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Ryan Kesler Joins "you Can Play"


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By no means am I a Bigot or Hater or anything stupid like that, but I have a problem with this.

I totally agree that people should have freedom to do what they want, but the game of hockey doesn't need this exposure IMO.

I think that there a players in the NHL even now that are gay or Bi or something. But the difference is they don't continuously annoy us with their speeches and parades and crap like that.

I say, be gay, be Bi (or whatever you are), but once you lace up the skates, play hockey. I think this is similar to the "ginger" thing. Nobody is hating on the gays or anyone, so just shutup and play the game. If your gay, your gay. Nuff Said.

Again, I totally don't care about what they want to do, but I'm just sick of hearing about this.


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Guest AriGold

If people dont stand up for what they believe then we are worthless as a human.

Glad to see Kesler stand for something rather then being a mute. Hes in a powerful position in the world and is using it as a positive role model.

Shame on you Jon.

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I have no idea why you would call this whining. There's a reason why NHL players don't come out publicly. This campaign is aiming to change that because there is no reason why anyone should be afraid to be who they are. Being gay shouldn't make your life more difficult.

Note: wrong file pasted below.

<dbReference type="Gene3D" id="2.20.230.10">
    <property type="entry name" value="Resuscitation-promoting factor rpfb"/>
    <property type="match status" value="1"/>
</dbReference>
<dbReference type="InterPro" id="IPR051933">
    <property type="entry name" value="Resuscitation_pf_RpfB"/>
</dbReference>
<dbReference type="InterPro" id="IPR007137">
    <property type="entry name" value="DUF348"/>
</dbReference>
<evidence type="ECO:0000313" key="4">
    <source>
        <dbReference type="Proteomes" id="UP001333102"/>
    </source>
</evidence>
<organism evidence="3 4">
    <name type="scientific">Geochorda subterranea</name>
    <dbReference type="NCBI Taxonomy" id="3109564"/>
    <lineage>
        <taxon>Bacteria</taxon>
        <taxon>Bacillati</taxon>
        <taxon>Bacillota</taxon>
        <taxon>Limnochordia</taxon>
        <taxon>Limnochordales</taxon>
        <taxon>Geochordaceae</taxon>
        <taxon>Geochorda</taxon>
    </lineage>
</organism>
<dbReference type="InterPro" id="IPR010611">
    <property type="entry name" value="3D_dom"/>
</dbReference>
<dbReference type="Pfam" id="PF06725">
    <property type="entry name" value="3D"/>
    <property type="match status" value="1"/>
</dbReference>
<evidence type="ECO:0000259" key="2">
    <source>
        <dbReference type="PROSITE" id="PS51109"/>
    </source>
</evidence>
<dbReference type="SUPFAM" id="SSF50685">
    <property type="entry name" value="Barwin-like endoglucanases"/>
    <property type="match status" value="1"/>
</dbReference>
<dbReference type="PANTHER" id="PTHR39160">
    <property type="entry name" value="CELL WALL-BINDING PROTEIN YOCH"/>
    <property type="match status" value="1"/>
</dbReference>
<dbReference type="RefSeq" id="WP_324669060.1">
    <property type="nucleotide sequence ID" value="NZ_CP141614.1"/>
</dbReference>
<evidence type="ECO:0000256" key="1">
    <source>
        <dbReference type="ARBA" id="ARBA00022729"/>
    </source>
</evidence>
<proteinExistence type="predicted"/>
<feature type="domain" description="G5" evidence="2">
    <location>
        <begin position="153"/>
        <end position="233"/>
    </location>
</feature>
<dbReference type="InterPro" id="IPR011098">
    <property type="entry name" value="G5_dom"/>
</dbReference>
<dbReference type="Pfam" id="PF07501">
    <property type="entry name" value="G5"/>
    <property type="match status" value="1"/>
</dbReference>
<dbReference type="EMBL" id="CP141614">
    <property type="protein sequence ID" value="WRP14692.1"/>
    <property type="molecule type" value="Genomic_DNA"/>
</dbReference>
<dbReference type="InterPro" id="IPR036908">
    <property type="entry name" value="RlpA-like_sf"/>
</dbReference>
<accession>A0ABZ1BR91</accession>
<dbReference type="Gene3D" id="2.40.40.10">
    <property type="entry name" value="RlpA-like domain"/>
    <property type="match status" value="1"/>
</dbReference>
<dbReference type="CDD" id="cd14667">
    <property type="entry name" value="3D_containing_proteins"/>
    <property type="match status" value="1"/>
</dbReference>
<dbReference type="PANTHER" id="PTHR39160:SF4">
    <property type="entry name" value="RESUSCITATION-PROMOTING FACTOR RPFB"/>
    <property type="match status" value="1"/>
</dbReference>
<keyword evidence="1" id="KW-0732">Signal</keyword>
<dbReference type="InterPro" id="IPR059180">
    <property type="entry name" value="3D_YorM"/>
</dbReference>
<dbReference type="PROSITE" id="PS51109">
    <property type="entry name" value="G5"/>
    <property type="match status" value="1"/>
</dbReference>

Anyway, here's Kes' and Hank's takes on the project:

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I thought I would add some substance to this thread so you guys know more about what your supposed to be arguing about. :rolleyes: .....

When Ryan Kesler gets behind something, it doesn’t matter if it’s a slap shot, body check or a worthy cause, he commits to it with everything he is.

Kesler is joining the fight for fairness in the locker room as part of You Can Play, a bold new initiative promoting equality for lesbian, gay, bisexual and transgender (LGBT) athletes, founded by Patrick Burke and others, and backed more and more by the hockey and sports world every day.

Burke, a scout with the Philadelphia Flyers, is the son of Brian Burke, general manager of the Toronto Maple Leafs, and brother of Brendan Burke, who came out to his family in 2007, publically in 2009 and died a year later in a car accident at the age of 21.

When Brendan told his family he was gay, they gave him the love and respect he needed and deserved, yet Brian and Patrick wondered how Brendan, manager of Miami University’ RedHawks men's ice hockey team, would be accepted within the sport.

When Brendan came out publically in 2009, the news was received with open arms and many hoped it would open doors for other LGBT athletes to speak freely about their sexuality.

Brendan was viewed as a pioneer before his tragic death and the Burke family ensured his legacy would be that of acceptance with the launch of You Can Play, which has gay athletes and straight allies teaming up for respect.

The list of NHL supporters reads like an all-star game roster, but Kesler isn’t raising his voice because it’s trendy. It’s also not a favour to Brian Burke, the one-time Vancouver Canucks general manager who drafted Kesler 23rd overall in 2003 and was also his GM as part of Team USA at the 2010 Winter Olympics.

No, Kesler is supporting You Can Play because he wholeheartedly believes in the cause.

“I thought that it was the least I could do,” said Kesler. “Obviously there are gay people out there and there’s nothing to be ashamed of, it’s a way of life and the more I can do to support it and make it easier on people to do what they want to do to, the better.”

According to youcanplayproject.org, the mission of You Can Play Project is threefold: